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March 19, 2008

'Chuck' vs. the Paley Festival


By James Hibberd

"Chuck" vs. the Writers Strike

A question from a Paley Festival audience member for "Chuck" co-creator Josh Schwartz:

"Do you think Chuck is going to be able to keep his zen attitude, even as he continues to investigate grisly crimes in Los Angeles?"

Awkward pause.

"Um, that's not us," Schwartz says. "That's another NBC show -- 'Life.'"

Another question: "Couldn't Chuck solve his problem by just traveling back in time and not opening the email that downloaded the government secrets into his brain?"

"Uh, yeah, Chuck can't time travel," Schwartz says. "You're thinking of NBC's 'Journeyman.'"

OK ... so that exchange didn't actually happen.

But, c'mon. It's tough enough to keep track of where the shows disrupted by the writers strike left off now. How fuzzy are viewers going to be when "Chuck," "Life," "Pushing Daisies" and other freshman shows return in the fall after nearly a year off the air?

That's a question that Schwartz does address (yes, for realsies this time).

"The idea is to reset the show [next season] and remind viewer where we left off, what they've missed, and take it up a notch," Schwartz says.

"Chuck" vs. the Backstory

Co-creator Chris Fedak says he was partly inspired by trying to combine an everyday work environment with a hard-core government agent. He was thinking about "how terrifying it would be if Jack Bauer came into your office, because you just know somebody is going to get tortured."

Schwartz: "I always wanted to do a show about guys in their 20s figuring out their life. That's always tough to do. But if the guy is being attacked by a ninja ..."

For the pilot, originally Chuck had another love interest, the requisite girl next door. But the story wasn't quite working. How can Chuck be pining for his long lost college girlfriend, and fall for his new superagent love interest and want the next door neighbor? So the entire next door neighbor was cut from the pilot, and then everything clicked.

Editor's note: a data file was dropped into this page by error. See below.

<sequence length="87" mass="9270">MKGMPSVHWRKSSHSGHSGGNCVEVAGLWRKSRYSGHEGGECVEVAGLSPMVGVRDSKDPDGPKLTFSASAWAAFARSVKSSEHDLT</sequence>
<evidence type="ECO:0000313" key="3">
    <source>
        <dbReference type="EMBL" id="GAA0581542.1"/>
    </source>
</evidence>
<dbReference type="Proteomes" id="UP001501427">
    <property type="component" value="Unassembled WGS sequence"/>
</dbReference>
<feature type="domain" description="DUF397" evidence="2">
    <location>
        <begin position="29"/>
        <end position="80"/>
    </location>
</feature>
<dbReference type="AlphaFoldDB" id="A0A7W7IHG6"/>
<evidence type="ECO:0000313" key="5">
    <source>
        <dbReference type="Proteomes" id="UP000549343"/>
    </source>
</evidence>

Castchuck"Chuck" vs. "Lost"

"Lost" showrunner Damon Lindelof is the moderator for the "Chuck" panel.

In pure geek terms, this is sort of like Batman moderating a panel for the Green Lantern. 

Not that Green Lantern isn't great and all but, boy, you really want to lob a few questions at that moderator about all the stuff he's got going on.

Luckily, there is one gem for the "Losties." Schwartz asks Lindelof about the shot of the infamous what-the-hell-is-that-all-about massive four-toed statue on the "Lost" island. At the time, and now, the statue seemed like a nasty prank by a departing "Lost" staff writer: "Ha, let next season's writers try to figure a way out of this one." ("Chuck" cast and crew. Photo courtesy of Kevin Parry)

Lindelof says he got a note back from the network on the statue that read "this is too weird." It's not a bad point. But then the network suggested a six-toed statue instead. Thus, the conversation descended into, really, is a six-toed statue less weird than a four-toed statue?

A "Chuck"-related note from the network: NBC shot down naming a character "Poon."

"Chuck" vs. the Future

The show is going back into production in May.

There will be a six-part "Chuck" comic-book unveiled at Comic-Con.

Star Zachary Levi and co-star Joshua Gomez quickly prove they have legitimate geek-bonding credibility, bantering about "Call of Duty" and Godzilla vs. Voltron at a moment's notice (Levi insists Voltron would win).
(Adam Baldwin, left, McG and  Ryan McPartlin on the panel. Photo courtesy of Kevin Parry)

Since production halted, Gomez got rid of his beard, while Levi has grown one.

"Everybody thought it was a strike beard, but I just don't like to shave," Levi says. "It would be kind of fun to--"

"No beard," immediately shoots down Schwartz.

"Zach in season two is already in his artist phase," teases producer McG.

Lindelof recalls a piece of advice from working on "Nash Bridges" that went something like: "Never-ever name a show after the title character because you are writing a blank check for the lead actor to be an egotistical asshole" and asks if "Chuck" was always the show's name.

Fedak says no. He thought the name "Chuck" was "the worst most terrible name in the world." He was trying to come up with something more clever, more mysterious.

When begged for an example, he offers up the title "Scenario 5."

Lindelof asks some nicely wacky "Inside the Actors Studio" questions that, according to Google, have actually been asked by the show's host James Lipton.

Lindelof asks Schwartz this one: "If heaven exists, what would you most like to hear God say to you when you arrive?"

Schwartz pauses.

"'Chuck' has been picked up for season three," he says.


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OMG~~ I cannot believe Chuck will be on air again :D~~~
I'm so happy!!! but when in May will come up again???

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